The Scots adventure was foolhardy and set for failure from the first, but even so it was a remarkable achievement for a boy of twenty, whose only passport from day to day was the exercise of his unaided wits. At the end of it he may well have shown more than levity- in his countenance. Back in France, the prospect seemed more hopeless than ever. But Hyde went on hoping, and encouraged Charles against any onsets of despair.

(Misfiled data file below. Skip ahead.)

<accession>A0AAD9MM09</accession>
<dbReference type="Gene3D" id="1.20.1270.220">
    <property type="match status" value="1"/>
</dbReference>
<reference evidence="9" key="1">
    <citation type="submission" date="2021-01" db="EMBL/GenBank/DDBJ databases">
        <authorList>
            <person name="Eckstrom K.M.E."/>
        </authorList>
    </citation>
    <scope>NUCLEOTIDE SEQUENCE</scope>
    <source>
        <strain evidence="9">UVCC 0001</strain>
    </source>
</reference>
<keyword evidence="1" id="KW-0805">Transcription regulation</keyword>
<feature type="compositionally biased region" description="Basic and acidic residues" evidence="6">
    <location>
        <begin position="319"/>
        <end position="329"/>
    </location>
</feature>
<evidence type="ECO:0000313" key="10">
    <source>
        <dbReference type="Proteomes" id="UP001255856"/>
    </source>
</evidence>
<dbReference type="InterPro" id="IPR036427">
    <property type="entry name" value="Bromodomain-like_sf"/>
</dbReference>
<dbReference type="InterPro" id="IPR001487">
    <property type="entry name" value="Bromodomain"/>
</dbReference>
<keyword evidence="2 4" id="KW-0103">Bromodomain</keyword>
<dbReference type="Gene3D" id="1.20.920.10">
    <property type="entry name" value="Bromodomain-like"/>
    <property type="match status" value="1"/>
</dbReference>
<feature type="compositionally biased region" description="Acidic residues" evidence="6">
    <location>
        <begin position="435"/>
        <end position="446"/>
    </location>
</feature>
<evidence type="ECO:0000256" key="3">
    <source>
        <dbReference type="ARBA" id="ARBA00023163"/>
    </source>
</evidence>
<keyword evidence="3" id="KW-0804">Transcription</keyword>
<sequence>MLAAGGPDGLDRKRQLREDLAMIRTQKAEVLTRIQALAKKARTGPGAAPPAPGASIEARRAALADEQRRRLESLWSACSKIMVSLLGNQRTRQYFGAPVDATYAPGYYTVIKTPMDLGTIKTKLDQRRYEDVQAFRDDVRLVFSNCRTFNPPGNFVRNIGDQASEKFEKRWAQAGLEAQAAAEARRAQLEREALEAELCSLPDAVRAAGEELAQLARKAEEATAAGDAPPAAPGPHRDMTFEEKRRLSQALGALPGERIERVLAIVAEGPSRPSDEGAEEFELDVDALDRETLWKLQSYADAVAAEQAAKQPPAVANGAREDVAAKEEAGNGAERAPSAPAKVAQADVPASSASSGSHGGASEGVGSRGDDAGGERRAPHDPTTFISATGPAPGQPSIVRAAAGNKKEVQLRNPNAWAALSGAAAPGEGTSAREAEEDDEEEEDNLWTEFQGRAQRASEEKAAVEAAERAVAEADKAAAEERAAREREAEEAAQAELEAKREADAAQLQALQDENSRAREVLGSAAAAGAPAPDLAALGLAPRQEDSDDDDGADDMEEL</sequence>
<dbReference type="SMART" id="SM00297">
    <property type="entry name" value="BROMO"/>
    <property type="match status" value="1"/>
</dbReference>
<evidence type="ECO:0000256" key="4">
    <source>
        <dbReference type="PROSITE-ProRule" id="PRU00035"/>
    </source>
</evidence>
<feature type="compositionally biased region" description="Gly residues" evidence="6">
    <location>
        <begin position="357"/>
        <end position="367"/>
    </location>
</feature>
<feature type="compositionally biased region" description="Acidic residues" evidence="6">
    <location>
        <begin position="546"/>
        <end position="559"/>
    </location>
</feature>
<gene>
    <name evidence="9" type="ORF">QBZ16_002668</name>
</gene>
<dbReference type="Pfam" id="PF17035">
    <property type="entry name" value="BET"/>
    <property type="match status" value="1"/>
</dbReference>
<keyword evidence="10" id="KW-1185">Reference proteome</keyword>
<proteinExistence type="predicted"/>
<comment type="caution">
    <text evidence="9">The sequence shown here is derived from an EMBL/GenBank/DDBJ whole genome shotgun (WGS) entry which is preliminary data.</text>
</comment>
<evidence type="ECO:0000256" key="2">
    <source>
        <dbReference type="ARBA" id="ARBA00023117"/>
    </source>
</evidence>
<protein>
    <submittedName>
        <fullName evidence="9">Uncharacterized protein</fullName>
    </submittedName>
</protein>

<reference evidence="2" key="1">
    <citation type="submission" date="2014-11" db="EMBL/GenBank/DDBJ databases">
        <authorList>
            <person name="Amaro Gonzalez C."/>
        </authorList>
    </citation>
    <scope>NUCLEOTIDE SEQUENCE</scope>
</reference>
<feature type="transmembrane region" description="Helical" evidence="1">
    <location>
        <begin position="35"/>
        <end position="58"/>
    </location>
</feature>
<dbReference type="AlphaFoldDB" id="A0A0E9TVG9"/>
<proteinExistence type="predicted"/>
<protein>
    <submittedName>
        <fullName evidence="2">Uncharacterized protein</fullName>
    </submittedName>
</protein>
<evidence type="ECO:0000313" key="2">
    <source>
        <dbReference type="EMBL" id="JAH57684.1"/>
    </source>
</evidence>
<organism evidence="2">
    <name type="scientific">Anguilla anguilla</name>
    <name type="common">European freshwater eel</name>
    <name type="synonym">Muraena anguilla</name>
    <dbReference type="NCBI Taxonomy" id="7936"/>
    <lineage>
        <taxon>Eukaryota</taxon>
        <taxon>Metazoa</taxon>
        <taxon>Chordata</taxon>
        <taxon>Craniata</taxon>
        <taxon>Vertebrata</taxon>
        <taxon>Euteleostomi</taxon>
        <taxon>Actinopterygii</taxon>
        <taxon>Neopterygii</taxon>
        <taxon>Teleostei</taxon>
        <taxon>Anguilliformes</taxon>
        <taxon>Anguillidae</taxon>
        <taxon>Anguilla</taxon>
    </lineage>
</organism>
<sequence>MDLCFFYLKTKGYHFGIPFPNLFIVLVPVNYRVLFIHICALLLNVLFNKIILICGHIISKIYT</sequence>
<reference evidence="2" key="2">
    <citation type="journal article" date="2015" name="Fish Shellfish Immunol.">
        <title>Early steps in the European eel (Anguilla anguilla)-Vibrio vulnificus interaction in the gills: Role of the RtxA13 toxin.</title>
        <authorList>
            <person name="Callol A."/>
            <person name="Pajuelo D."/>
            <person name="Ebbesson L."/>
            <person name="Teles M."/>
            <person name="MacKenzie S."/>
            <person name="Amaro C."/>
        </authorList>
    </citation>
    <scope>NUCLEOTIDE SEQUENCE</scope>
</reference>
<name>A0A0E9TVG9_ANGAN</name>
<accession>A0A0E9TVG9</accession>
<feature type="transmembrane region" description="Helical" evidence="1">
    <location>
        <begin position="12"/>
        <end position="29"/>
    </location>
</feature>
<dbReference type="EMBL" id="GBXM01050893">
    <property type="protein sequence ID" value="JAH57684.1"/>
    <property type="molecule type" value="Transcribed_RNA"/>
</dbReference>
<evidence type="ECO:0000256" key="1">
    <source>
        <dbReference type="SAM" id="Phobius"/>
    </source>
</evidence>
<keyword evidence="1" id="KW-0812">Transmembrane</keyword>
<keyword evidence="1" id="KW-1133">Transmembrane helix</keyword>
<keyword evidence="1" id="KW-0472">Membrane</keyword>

Hyde now believed, and rightly, that restoration of the Stuart house could be achieved by no efforts from without, but must in due time follow the collapse of the Commonwealth in internal dissension. And it happened so. While Cromwell lived, he was able to hold the new order together by his own personal will and supreme executive ability, but with his death the structure of his government crumbled. Englishmen of all parties realized that there could be no stability in the country under an elected ruler, that there was no one who could sufficiently command and control the confidence of the nation as a whole in this capacity. The symbolic figure of a king again became necessary, and there was no one to dispute the Stuart succession. And in 1660, Charles II, at the age of thirty, was crowned at Westminster, amid rejoicings of complete and general spontaneity. Among the men who were most active in bringing him back were many of the bravest and most devoted of Cromwell's old captains. They knew that there was no other solution to the national problem.